Harvesting Health

No other food source gets as much attention as the vegetable. Moreover, no other food generates such emotion or debate.

With Local Fresh Vegetables

By Pamela Cannoy Kelle, R.D., C.D.E.

The variety of vegetables available at most grocery stores and open-air markets is amazing. Unfortunately, an intense dislike for particular vegetables makes them non-negotiable for some people. Almost everyone has a childhood memory, or perhaps a recent episode with their own child at dinner, where a vegetable was adamantly refused.

“Life expectancy would grow by leaps and bounds if green vegetables smelled as good as bacon,” says writer Doug Larson. Nevertheless, the importance of consuming the recommended daily intake of five servings (2-1/2 cups) of vegetables cannot be debated.

Our ancestors knew the importance of vegetables thousands of years ago in Europe, Asia, and South America. Peruvians consumed red and green peppers over 2,000 years ago. Asparagus was a favorite of Augustus Caesar.

Prior to our understanding of vitamins, minerals, phytochemicals, and nutrient density, vegetable consumption in this country had been limited because the caloric content (or energy) was not adequate to fuel the hard labor of the working class. Today, there is a shift to quality over quantity; the perfect time to shift to a plant-based diet is here and now.

Given the conflicting advice on diet plans today, from Atkins to Weight Watchers, one consistent message remains: eat your veggies. Since no single vegetable contains all the nutrients required for our body to function properly, it is important to include a variety into your diet.

The colors of veggies are derived from chemicals called antioxidants, which are almost exclusively found in plants. Antioxidants are crucial to help shield our bodies from the effects of aging and chemical exposure, as well as other ailments.

Green leaves – whether from cabbage or leaf vegetables such as spinach – are rich sources of vitamins A and C. Vitamin A is essential for eyes and skin, while vitamin C is necessary to maintain healthy connective tissue. Calcium, very important for the bone structure of growing children, and iron, necessary for healthy blood, are also provided by these plants. Other green vegetables, such as broccoli and kale, also include some of the B vitamins, a large group of vitamins needed by the body to extract energy from carbohydrates. Peas and beans furnish vitamins from the B group.

The optimum source of vegetables is from fresh local markets or grocery stores. A clear disadvantage of canned or frozen vegetables is the packaging, which makes it impossible to select the best quality. In addition, there is worthy debate about the nutrients lost in manufacturing canned and frozen vegetables. Normally, the higher quality products are the ones you find in the fresh section.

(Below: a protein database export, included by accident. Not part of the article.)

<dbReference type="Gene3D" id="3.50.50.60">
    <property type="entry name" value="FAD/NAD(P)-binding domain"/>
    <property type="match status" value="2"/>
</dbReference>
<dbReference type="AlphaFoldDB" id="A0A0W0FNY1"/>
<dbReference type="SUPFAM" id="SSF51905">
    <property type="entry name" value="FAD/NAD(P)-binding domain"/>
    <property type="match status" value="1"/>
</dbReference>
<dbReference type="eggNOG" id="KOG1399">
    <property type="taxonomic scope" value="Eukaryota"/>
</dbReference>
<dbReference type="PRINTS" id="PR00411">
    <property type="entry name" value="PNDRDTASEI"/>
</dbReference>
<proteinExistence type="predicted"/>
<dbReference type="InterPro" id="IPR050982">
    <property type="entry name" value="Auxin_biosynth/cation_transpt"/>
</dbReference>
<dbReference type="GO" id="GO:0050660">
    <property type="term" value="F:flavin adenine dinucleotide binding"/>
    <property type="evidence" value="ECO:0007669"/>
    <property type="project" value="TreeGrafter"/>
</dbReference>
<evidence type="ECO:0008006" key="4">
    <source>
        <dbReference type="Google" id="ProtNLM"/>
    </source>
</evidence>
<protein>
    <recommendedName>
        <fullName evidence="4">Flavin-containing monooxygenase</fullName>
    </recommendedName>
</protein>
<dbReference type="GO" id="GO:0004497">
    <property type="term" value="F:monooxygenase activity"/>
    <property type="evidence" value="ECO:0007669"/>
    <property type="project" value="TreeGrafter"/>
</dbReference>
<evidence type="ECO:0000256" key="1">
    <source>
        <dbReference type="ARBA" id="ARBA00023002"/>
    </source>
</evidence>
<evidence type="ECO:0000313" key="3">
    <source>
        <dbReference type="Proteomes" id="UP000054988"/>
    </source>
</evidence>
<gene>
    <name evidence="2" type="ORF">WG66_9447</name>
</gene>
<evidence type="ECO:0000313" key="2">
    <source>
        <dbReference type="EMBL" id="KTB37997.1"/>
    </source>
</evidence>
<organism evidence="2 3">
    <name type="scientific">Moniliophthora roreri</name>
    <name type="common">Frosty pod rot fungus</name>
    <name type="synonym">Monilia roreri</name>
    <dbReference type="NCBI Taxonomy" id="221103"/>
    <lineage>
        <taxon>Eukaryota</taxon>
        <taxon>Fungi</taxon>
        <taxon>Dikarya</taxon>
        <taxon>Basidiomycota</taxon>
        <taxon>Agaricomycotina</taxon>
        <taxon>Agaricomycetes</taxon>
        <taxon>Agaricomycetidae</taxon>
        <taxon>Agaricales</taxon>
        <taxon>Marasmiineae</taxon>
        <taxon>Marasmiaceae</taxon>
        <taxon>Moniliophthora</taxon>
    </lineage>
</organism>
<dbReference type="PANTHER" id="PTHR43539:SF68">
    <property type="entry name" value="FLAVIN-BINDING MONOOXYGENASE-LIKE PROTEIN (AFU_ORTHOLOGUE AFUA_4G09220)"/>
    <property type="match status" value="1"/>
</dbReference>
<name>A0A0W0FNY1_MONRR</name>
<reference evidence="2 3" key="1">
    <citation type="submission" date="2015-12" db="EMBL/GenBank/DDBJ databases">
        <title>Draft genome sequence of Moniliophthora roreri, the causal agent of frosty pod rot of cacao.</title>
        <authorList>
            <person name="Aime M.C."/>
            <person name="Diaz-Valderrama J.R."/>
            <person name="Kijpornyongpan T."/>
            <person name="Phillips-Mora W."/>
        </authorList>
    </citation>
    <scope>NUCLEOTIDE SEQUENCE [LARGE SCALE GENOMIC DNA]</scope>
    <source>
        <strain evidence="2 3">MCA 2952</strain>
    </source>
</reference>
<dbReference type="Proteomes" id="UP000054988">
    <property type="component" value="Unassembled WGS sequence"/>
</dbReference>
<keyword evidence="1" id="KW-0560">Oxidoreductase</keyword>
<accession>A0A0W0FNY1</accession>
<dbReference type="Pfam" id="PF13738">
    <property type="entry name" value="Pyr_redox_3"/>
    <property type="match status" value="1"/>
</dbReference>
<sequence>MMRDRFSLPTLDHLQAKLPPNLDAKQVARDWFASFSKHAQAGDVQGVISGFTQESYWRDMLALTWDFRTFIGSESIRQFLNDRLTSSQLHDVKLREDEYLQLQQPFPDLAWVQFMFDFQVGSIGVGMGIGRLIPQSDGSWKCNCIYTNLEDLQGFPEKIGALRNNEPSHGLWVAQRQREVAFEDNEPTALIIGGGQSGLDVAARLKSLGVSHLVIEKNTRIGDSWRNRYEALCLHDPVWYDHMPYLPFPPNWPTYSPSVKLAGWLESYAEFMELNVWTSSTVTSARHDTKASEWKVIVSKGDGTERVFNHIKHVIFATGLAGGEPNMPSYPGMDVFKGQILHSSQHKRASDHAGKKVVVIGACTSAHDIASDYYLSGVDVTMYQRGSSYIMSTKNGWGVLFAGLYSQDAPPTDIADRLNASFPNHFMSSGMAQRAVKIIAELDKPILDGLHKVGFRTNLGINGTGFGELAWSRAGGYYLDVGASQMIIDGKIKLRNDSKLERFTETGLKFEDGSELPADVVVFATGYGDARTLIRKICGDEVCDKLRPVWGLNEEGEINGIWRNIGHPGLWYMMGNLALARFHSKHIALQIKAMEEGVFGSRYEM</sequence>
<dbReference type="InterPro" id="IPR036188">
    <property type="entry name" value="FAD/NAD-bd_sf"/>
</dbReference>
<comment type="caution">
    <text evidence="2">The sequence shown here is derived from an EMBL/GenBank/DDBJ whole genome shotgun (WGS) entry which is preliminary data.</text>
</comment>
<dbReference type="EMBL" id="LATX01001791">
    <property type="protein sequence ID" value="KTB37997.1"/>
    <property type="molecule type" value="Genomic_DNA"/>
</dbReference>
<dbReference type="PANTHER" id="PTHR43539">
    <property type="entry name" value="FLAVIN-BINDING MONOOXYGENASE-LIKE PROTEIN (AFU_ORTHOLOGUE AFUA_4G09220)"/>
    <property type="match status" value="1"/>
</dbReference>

With the best season upon us for fresh-picked vegetables, make sure you take advantage of local resources. “The advantage of buying fresh and local produce is selecting individual vegetables based on appearance,” says Lee Johnson of P&P Produce HS1.09_2in Chattanooga, which offers local vegetables.

Greenlife Grocery is another option for fresh vegetables in Chattanooga. Greenlife is committed to supporting local foods, the local economy, and a healthy environment and community. Greenlife also offers many local and organic produce options.

Recently, a partnership between Crabtree Farms of Chattanooga, the Leadership Chattanooga class of 2009 and the University of Tennessee at Chattanooga upper-level Graphic Design students, was formed to increase awareness for local fresh produce. This team of partners is developing the first ever Buy Fresh Buy Local Food Guide to be launched in late April. Called TasteBuds, the guide will list local markets and restaurants that purchase from local farms. Visit www.tastebudsguide.org for more information.

If you are not ready or able to have your own garden, Chattanooga has several cooperative options. Co-ops allow members to enjoy the harvest of local gardens and farms, while sharing in the cost of producing and maintaining the produce.

In the book The China Study, Dr. T. Colin Campbell describes beautifully the “wonderful harmony” between plants and humans as an example of “nature’s wisdom.” Plants provide the most important nutrients and antioxidants we need in life, while at the same time being beautiful and, to most of us at least, delicious.

Pamela Cannoy Kelle, R.D., C.D.E., is a nutrition therapist and registered dietician. She is in private practice in Chattanooga. Pam works with individuals and groups with weight-related issues and diabetes. Her office is located in the historic Southern Saddlery Building at 3085 South Broad Street, Suite J, Chattanooga. She can be reached at 423-752-5207 or at foodcoach@comcast.net.